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By Audri and Jim Lanford
Copyright © Audri and Jim Lanford
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The Evil Twin - The Newest Dangerous Thing People Do on the Internet That Doesn't Seem Dangerous at All
We all do lots of things on the Internet without giving them much thought. And unfortunately as you'll see, that can be a big mistake.
In this issue and the next, we're going to talk about 7 things that don't seem dangerous, but can cause real problems.
Today our guest is Anne P. Mitchell, Esq. Anne is a Professor of Internet Law at Lincoln Law School of San Jose, and the President and CEO of the Institute for Spam and Internet Public Policy. You can find her sharing her wisdom and wit (and she's very funny) at the immensely popular Aunty Spam site.
Audri: Welcome, Anne! I really appreciate your taking the time to talk with me today -- this is a really great topic that I think will benefit ScamBusters subscribers a lot.
Anne: Thank you, Audri! It's absolutely my pleasure!
Audri: Let me begin by asking: what do you believe is the newest, most dangerous thing people often do on the Internet that doesn't seem dangerous at all?
Anne: Believe it or not, Audri, it's using public wifi hotspots. Well, not so much the hotspots themselves, Audri, but the inadvertent use of evil twin hotspots.
Note: Click here for the answer to 'what is wifi?' and what's a 'wifi hotspot?'
Audri: A lot of our readers don't know what an evil twin is. Can you explain?
Anne: Sure. Simply put, an "evil twin hotspot" is a hotspot that mimics a legitimate public wifi hotspot, such as those to which you may have access at your local Starbucks or bookstore.
However, it is really an Internet gateway which has been set up by a hacker hoping to trick you into connecting to the Internet through them.
When you access the Internet through this "hotspot," the hacker is logging everything you do and type, including your passwords and other sensitive information.
Audri: What exactly are the dangers of evil twins?
Anne: Once having trapped your sensitive information, such as account numbers, user names, and passwords, and knowing at which websites you entered that information, the person behind the evil twin hotspot can gain full access to bank accounts, credit card accounts, email -- anywhere that you went on the Internet while connected through their evil twin.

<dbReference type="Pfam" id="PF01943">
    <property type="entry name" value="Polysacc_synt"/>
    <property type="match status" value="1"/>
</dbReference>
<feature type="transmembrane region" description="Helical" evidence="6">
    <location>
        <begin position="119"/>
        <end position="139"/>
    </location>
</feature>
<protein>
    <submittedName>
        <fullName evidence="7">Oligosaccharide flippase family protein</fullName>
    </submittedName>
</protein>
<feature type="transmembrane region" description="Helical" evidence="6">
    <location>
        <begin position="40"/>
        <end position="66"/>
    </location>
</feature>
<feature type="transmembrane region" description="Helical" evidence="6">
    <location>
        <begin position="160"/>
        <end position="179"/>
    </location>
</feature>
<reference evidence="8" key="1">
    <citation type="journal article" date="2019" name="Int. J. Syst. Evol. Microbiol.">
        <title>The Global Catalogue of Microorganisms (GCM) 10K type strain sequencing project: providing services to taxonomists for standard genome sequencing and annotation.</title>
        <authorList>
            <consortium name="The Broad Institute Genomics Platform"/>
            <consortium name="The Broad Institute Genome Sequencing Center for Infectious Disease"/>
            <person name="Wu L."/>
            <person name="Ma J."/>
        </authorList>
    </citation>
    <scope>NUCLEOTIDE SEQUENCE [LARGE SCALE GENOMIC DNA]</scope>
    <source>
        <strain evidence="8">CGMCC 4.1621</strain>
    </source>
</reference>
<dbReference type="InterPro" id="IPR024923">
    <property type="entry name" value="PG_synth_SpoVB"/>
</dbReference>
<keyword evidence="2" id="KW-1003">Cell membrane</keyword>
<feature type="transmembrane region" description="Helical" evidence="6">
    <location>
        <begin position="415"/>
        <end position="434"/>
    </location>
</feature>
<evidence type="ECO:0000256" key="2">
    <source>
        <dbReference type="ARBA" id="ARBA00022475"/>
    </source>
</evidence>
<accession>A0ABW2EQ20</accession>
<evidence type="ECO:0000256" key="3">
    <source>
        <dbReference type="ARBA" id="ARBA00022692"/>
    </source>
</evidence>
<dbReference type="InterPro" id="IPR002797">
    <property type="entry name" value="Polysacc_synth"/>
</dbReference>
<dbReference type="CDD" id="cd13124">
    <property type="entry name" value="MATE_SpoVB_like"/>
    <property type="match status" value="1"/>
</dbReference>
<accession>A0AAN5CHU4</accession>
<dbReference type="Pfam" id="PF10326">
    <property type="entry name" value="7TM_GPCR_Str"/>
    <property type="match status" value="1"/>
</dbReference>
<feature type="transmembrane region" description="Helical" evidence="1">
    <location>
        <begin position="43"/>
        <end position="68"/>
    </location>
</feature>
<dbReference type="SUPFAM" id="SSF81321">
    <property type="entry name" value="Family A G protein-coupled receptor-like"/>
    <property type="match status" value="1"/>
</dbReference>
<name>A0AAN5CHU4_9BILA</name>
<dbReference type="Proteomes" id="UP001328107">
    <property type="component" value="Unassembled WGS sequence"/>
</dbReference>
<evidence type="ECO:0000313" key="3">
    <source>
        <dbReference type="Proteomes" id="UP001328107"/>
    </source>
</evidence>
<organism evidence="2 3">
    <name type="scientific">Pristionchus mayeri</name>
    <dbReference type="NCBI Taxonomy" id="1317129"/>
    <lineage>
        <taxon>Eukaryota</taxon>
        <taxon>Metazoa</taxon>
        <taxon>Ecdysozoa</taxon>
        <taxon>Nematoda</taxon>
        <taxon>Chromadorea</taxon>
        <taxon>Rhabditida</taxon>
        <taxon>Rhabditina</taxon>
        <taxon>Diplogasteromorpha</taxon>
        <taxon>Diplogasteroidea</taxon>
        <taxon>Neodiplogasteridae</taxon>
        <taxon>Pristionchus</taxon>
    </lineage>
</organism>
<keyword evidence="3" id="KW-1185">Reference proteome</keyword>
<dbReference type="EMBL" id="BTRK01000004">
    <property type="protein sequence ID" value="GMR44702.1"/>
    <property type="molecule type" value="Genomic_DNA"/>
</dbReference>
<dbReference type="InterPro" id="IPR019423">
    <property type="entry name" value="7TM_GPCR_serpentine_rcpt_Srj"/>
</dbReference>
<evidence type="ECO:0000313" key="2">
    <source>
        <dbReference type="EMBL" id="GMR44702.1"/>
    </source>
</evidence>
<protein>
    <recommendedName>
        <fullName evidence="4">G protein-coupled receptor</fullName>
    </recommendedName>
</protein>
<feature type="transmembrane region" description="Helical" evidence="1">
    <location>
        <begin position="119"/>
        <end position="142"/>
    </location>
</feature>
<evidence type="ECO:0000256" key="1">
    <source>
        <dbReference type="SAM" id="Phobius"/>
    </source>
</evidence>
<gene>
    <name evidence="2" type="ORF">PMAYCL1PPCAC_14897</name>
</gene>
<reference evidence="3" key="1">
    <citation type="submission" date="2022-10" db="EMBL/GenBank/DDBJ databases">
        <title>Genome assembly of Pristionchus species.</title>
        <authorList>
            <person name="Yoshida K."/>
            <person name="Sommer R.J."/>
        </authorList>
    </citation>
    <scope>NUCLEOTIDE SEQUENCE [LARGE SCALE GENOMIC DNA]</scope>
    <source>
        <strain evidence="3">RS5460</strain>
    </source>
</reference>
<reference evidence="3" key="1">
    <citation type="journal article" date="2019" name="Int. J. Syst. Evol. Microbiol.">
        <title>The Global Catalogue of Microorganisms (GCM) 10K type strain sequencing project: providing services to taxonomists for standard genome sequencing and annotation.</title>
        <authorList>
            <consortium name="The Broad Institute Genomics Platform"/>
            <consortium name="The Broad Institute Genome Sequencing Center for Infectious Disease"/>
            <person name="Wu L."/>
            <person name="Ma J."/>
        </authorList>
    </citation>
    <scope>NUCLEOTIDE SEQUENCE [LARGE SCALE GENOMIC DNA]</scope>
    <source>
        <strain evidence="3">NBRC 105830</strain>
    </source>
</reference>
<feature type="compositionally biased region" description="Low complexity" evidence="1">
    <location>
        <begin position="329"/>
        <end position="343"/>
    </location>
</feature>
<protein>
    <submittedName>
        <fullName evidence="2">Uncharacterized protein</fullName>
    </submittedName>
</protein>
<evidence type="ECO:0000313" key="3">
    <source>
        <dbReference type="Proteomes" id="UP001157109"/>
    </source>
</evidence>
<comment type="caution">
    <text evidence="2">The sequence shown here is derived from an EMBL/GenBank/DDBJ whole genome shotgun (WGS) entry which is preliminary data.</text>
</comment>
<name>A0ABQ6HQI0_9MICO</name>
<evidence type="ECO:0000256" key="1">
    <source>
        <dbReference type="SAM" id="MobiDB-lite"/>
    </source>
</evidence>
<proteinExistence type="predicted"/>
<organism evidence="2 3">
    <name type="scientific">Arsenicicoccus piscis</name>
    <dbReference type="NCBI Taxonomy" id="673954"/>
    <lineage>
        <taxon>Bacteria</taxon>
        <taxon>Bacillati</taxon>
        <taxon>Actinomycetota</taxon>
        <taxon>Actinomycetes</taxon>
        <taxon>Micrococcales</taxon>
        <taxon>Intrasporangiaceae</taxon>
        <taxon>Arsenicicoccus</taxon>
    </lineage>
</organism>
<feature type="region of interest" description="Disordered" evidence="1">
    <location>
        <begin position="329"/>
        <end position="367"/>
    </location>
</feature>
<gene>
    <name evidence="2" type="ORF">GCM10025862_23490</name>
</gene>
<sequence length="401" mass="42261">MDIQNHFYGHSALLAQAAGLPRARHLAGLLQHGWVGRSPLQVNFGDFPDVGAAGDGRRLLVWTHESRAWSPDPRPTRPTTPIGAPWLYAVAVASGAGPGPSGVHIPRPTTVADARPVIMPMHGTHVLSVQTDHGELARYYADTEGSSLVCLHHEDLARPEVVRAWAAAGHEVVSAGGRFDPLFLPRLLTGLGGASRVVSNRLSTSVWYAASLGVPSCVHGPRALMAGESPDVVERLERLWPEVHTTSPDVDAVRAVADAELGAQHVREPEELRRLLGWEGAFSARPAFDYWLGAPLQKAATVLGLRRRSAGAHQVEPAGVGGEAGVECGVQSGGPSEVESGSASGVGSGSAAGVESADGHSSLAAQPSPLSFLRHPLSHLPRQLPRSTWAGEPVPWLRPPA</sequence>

Audri: I think our subscribers can definitely see the dangers here! Can you give us an example?
Anne: Yes. Just last week I was sitting in my local Starbucks, where they offer wifi hotspots from T-Mobile. In order to log into a T-Mobile hotspot, you must have an account with T-Mobile, for which you must pay.
Even though I don't use the T-Mobile hotspots, I always check (with my laptop) to see what wifi hotspots are available at any given location because, well, that's part of my beat.
Sure enough, users at that Starbucks who opened their laptops and searched for a local wifi Internet connection were presented with the option of "T-Mobile Hotspot," as they should be, but were also presented with a second option, called "Free Wifi from Team WiFi," which I am 99% certain was an evil twin (and indeed Starbucks confirmed that there was no special offer going on which would have otherwise explained that second hotspot).
Now, notice a few things about this second, uninvited hotspot. First, it uses the term "free wifi." Who wouldn't want to use that, especially compared to the T-Mobile hotspot, where you have to pay?
Second, though, note the friendly and familiar sounding "Team WiFi." By using familiar terms for their evil twin, along with telling people it is free, they are making it very easy for an unsuspecting user to go ahead and click and connect to that evil twin. In fact, users may just think that it's a special offer from the T-Mobile Hotspot people.
Sure enough, Audri, this evil twin caught some people. As the gentleman who was sitting next to me got up to leave, after being on his computer for quite some time, I asked him whether he had logged in to the Internet while he was there.
When he said that he had, I asked him whether he was a T-Mobile user. "Oh no," he replied, "they have a free wifi hotspot set up here."
I advised him that it was almost certainly an evil twin, and that if he had done anything online while logged in through that "free" hotspot which might have compromised any sensitive information, he should take immediate measures to remedy the situation, such as changing any passwords he had sent while logged in.
At this point your readers may be wondering why I didn't alert the authorities. And this is why user education is so very important.
There really was nobody for me to effectively alert. I could have called the police, but they would not have had the resources to even figure out where this evil twin was located, let alone to figure out who and how it was being done. The best thing I could do at that point was to let people know not to use that hotspot.
Audri: That's a really important point, and in fact, one of the reasons we started ScamBusters. Often, understanding the principles behind scams is about the only real protection you have.
For example, it's not enough to know that Team WiFi (specifically) may be an evil twin. This name probably already has changed by the time you read this. But by understanding this evil twin scam, subscribers can be careful and make sure they don't compromise their personal information.
Moving on: can you explain in a non-technical way how evil twins work?
Anne: Basically someone sits nearby with either a laptop hidden in a backpack or under a coat -- or they may even be sitting there with the laptop in front of them, pretending to work.